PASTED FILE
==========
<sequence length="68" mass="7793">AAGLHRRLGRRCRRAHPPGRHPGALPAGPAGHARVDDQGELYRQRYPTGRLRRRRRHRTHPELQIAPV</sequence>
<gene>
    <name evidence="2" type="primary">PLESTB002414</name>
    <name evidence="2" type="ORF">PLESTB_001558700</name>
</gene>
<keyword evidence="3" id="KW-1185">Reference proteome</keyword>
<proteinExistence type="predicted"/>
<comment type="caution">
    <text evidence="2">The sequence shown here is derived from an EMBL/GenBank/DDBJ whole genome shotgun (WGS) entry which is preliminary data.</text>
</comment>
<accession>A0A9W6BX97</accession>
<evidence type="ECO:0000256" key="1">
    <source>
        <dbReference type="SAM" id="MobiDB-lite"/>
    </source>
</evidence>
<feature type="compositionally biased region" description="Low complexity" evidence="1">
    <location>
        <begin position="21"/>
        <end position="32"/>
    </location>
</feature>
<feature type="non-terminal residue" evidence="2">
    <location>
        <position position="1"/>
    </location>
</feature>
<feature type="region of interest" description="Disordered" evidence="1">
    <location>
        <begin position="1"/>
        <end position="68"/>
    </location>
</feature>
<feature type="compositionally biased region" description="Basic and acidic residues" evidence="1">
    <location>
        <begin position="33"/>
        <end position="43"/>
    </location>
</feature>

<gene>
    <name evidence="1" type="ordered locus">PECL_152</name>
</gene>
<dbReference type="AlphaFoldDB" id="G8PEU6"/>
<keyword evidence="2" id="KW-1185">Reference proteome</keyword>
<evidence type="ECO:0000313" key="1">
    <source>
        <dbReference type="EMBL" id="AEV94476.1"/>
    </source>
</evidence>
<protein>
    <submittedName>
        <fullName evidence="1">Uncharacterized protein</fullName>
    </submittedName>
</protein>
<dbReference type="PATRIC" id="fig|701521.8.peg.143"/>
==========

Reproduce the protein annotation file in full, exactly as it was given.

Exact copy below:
<sequence length="68" mass="7793">AAGLHRRLGRRCRRAHPPGRHPGALPAGPAGHARVDDQGELYRQRYPTGRLRRRRRHRTHPELQIAPV</sequence>
<gene>
    <name evidence="2" type="primary">PLESTB002414</name>
    <name evidence="2" type="ORF">PLESTB_001558700</name>
</gene>
<keyword evidence="3" id="KW-1185">Reference proteome</keyword>
<proteinExistence type="predicted"/>
<comment type="caution">
    <text evidence="2">The sequence shown here is derived from an EMBL/GenBank/DDBJ whole genome shotgun (WGS) entry which is preliminary data.</text>
</comment>
<accession>A0A9W6BX97</accession>
<evidence type="ECO:0000256" key="1">
    <source>
        <dbReference type="SAM" id="MobiDB-lite"/>
    </source>
</evidence>
<feature type="compositionally biased region" description="Low complexity" evidence="1">
    <location>
        <begin position="21"/>
        <end position="32"/>
    </location>
</feature>
<feature type="non-terminal residue" evidence="2">
    <location>
        <position position="1"/>
    </location>
</feature>
<feature type="region of interest" description="Disordered" evidence="1">
    <location>
        <begin position="1"/>
        <end position="68"/>
    </location>
</feature>
<feature type="compositionally biased region" description="Basic and acidic residues" evidence="1">
    <location>
        <begin position="33"/>
        <end position="43"/>
    </location>
</feature>

<gene>
    <name evidence="1" type="ordered locus">PECL_152</name>
</gene>
<dbReference type="AlphaFoldDB" id="G8PEU6"/>
<keyword evidence="2" id="KW-1185">Reference proteome</keyword>
<evidence type="ECO:0000313" key="1">
    <source>
        <dbReference type="EMBL" id="AEV94476.1"/>
    </source>
</evidence>
<protein>
    <submittedName>
        <fullName evidence="1">Uncharacterized protein</fullName>
    </submittedName>
</protein>
<dbReference type="PATRIC" id="fig|701521.8.peg.143"/>